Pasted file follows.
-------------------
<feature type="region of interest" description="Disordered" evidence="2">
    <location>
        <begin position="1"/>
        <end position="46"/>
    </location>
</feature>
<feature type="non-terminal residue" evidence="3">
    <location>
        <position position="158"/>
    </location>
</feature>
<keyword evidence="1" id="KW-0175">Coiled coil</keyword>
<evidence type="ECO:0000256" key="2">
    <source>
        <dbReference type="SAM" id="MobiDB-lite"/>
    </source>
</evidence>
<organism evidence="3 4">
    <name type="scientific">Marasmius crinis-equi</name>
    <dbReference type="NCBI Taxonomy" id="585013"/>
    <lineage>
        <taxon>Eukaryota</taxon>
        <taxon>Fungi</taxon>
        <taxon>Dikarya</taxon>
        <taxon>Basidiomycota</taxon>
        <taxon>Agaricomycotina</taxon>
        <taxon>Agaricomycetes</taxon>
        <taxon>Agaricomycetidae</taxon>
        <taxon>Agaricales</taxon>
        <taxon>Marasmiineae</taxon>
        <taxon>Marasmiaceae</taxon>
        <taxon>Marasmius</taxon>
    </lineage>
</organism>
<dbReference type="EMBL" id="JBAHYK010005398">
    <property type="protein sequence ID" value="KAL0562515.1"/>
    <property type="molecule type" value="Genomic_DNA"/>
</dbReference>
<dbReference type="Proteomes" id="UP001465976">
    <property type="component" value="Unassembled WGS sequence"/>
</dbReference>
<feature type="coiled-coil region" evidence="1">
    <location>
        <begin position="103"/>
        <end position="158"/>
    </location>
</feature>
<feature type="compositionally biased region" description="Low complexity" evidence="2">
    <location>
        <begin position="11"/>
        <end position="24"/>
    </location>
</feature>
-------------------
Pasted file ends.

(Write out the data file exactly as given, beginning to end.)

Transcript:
<feature type="region of interest" description="Disordered" evidence="2">
    <location>
        <begin position="1"/>
        <end position="46"/>
    </location>
</feature>
<feature type="non-terminal residue" evidence="3">
    <location>
        <position position="158"/>
    </location>
</feature>
<keyword evidence="1" id="KW-0175">Coiled coil</keyword>
<evidence type="ECO:0000256" key="2">
    <source>
        <dbReference type="SAM" id="MobiDB-lite"/>
    </source>
</evidence>
<organism evidence="3 4">
    <name type="scientific">Marasmius crinis-equi</name>
    <dbReference type="NCBI Taxonomy" id="585013"/>
    <lineage>
        <taxon>Eukaryota</taxon>
        <taxon>Fungi</taxon>
        <taxon>Dikarya</taxon>
        <taxon>Basidiomycota</taxon>
        <taxon>Agaricomycotina</taxon>
        <taxon>Agaricomycetes</taxon>
        <taxon>Agaricomycetidae</taxon>
        <taxon>Agaricales</taxon>
        <taxon>Marasmiineae</taxon>
        <taxon>Marasmiaceae</taxon>
        <taxon>Marasmius</taxon>
    </lineage>
</organism>
<dbReference type="EMBL" id="JBAHYK010005398">
    <property type="protein sequence ID" value="KAL0562515.1"/>
    <property type="molecule type" value="Genomic_DNA"/>
</dbReference>
<dbReference type="Proteomes" id="UP001465976">
    <property type="component" value="Unassembled WGS sequence"/>
</dbReference>
<feature type="coiled-coil region" evidence="1">
    <location>
        <begin position="103"/>
        <end position="158"/>
    </location>
</feature>
<feature type="compositionally biased region" description="Low complexity" evidence="2">
    <location>
        <begin position="11"/>
        <end position="24"/>
    </location>
</feature>